The AD plant at Cannock, Staffordshire, England (called the Poplars AD plant) is an example of a successful, large-scale AD plant. The £24 million project treats commercial and industrial food and waste to create, through methanation, around 6MW of renewable energy, synthetic natural gas, for the national grid. The Poplar plant shows that a large-scale anaerobic digestion project is viable. AD has been successful in many commercial operations as well. For example in Orlando, Florida, food waste sourced primarily from the Walt Disney World Resort is fed through an anaerobic digester, producing enough electricity to meet the needs of over 16,000 homes.

Please see: renewable energy: biomass and biofuel

Gasification – syngas from fossil fuels and environmentally friendly versions

Algae : the future of biofuel

Cellulosic biofuel – one fuel option

world energy mix

Shortfall in International GHG Pledges

There is a shortfall between the pledges that the nearly 200 countries independently, and internationally as a whole, have made at the COP 21 in Paris last November, compared to the reality of what the planet has in its future. There is also a genuine effort to limit global temperature rise to 2 degree celsius average global temperature increase above the normal numbers (using historical numbers as a baseline for comparison) by the end of this century – the number that represents saving the planet from the worst effects of climate change.

In order to prevent the most damaging effects of climate change, the international community has pledged, in Paris, to increase the use of such sustainability technologies as renewable energy and energy efficiency measures, while decreasing fossil fuel use, in order to mitigate GHG (greenhouse gas) emissions…emissions which lead to global temperature rise. The idea is to keep global temperature rise to under 2 degrees celsius above normal (compared to historical values) by the end of this century.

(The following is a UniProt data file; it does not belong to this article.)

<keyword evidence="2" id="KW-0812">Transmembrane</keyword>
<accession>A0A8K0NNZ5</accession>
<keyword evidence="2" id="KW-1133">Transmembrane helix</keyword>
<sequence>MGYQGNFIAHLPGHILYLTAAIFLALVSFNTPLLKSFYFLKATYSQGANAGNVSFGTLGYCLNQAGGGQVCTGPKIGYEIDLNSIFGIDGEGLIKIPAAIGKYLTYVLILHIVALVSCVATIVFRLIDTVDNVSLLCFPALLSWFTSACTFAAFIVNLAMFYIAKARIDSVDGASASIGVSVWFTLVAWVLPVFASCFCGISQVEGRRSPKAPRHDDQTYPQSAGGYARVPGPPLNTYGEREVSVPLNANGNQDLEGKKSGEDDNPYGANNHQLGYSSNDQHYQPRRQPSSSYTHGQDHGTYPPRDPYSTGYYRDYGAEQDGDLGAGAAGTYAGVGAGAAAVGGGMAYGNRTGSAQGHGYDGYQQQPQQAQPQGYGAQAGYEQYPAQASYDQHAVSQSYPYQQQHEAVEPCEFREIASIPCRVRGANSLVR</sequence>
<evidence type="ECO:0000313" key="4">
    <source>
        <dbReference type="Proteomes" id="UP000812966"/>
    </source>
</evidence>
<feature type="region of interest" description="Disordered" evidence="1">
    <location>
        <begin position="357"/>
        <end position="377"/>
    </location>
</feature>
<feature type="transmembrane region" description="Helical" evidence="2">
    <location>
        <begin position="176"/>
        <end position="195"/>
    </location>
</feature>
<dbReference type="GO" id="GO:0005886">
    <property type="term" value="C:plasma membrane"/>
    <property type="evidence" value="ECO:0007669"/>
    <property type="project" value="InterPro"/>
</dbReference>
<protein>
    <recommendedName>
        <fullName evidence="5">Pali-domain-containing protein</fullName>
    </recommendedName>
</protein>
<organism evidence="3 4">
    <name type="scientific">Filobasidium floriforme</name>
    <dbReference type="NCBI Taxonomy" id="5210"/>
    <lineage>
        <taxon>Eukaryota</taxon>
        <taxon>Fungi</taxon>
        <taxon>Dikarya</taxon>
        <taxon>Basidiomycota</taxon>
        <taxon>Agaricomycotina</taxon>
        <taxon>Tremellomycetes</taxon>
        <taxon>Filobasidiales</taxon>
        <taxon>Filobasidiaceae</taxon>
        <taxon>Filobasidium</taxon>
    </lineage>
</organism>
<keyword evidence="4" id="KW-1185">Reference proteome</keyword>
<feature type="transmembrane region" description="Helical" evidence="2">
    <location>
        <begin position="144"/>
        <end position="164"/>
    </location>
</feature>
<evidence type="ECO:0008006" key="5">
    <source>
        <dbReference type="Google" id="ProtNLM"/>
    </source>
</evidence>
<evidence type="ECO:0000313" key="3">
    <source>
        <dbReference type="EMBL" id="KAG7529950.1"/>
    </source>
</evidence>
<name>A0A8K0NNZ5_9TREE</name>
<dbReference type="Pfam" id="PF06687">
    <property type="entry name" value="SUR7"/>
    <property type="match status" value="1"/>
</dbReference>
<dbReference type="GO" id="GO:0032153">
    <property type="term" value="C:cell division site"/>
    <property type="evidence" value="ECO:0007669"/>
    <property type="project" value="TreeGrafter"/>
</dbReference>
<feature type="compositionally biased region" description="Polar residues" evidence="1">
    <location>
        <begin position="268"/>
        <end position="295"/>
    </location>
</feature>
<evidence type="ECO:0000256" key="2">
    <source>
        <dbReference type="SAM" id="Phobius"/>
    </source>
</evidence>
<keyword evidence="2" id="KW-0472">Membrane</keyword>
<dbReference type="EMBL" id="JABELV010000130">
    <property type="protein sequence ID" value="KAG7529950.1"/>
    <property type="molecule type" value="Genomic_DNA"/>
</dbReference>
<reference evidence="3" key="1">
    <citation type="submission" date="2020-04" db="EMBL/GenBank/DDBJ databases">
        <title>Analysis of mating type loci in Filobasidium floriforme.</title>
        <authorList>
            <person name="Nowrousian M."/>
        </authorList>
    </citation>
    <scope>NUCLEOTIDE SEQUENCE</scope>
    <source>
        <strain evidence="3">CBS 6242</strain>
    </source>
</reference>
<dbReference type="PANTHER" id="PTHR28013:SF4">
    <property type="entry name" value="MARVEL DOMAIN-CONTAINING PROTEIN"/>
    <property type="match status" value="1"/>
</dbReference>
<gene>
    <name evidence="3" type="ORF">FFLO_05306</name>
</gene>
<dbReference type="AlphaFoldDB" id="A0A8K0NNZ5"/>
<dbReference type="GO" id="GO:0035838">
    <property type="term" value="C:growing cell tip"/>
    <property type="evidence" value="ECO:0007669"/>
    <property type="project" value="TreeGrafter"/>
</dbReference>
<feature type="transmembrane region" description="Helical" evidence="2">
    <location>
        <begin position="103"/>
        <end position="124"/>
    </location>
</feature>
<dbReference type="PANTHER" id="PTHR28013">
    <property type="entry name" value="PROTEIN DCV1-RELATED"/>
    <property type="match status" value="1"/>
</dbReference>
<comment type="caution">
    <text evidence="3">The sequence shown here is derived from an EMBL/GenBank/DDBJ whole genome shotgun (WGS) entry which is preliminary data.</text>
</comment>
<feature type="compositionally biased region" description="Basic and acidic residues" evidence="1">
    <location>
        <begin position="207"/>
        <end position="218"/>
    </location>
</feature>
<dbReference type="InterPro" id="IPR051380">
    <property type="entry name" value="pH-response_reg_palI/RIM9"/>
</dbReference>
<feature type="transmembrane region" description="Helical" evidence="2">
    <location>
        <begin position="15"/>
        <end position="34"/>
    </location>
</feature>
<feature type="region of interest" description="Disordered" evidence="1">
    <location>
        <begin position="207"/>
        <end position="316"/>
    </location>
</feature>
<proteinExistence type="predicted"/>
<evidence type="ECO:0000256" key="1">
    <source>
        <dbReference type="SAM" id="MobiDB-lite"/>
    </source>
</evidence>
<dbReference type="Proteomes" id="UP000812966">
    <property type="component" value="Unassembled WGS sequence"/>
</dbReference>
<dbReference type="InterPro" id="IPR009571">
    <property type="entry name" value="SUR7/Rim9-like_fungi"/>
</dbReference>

scoreboard banner: result of international climate change action

The reality is that the average global temperature rise will be significantly greater than what was promised at Paris. A 5-8+ degrees fahrenheit rise in average temperature would result if the world simply maintains the status quo. The pledges in Paris, as well as actions by nations and private investors before and after COP21, demonstrate a genuine global effort in the research, development and effective use of sustainable technologies and measures. Of course, this is great, but global temperature rise still will be over the global temperature goals committed to in Paris.

In other words, at least 2+ degrees celsius change over the acceptable 2 degrees limit by the end of this century will result, even if all pledges by all countries are actually met. Even in this positive scenario (and the best-case scenario discribed below), as of now, there is still a shortfall – this NYTimes infographic clearly illustrates this problem — http://tinyurl.com/gct333

If all nearly 200 nations keep all of their promises from COP21, temperature rise will be limited to just 0.035°C (0.063°F) annually (best case). Even if every government on the planet that participated not only keeps every Paris promise, reduces all emissions as promised by 2030 (2030 was the year of note discussed in Paris), and shifts no emissions to other countries, but also keeps these emission reductions going throughout the rest of the century, temperature rise will be kept to just 3°C (5.4°F) by the year 2100.

Obama’s Clean Power Plan, his moratorium on drilling for oil in the Atlantic, the U.S.’s 3 year moratorium on building coal mines on federal land, China’s 3 year ban on building new coal mines, and their shutting down of thousands of older coal power plants are all very positive signs. Other promising signs include the U.S.’s increased development and use of renewable energy and energy efficiency technologies (as well as in China, India and much of the developing world). Europe has been leading the way for many years, in many respects, in terms of sustainability technologies. However, optimism, in the face of the undeniable math of climate change which clearly tells us more needs to be done, should be weighed carefully against climate change realities.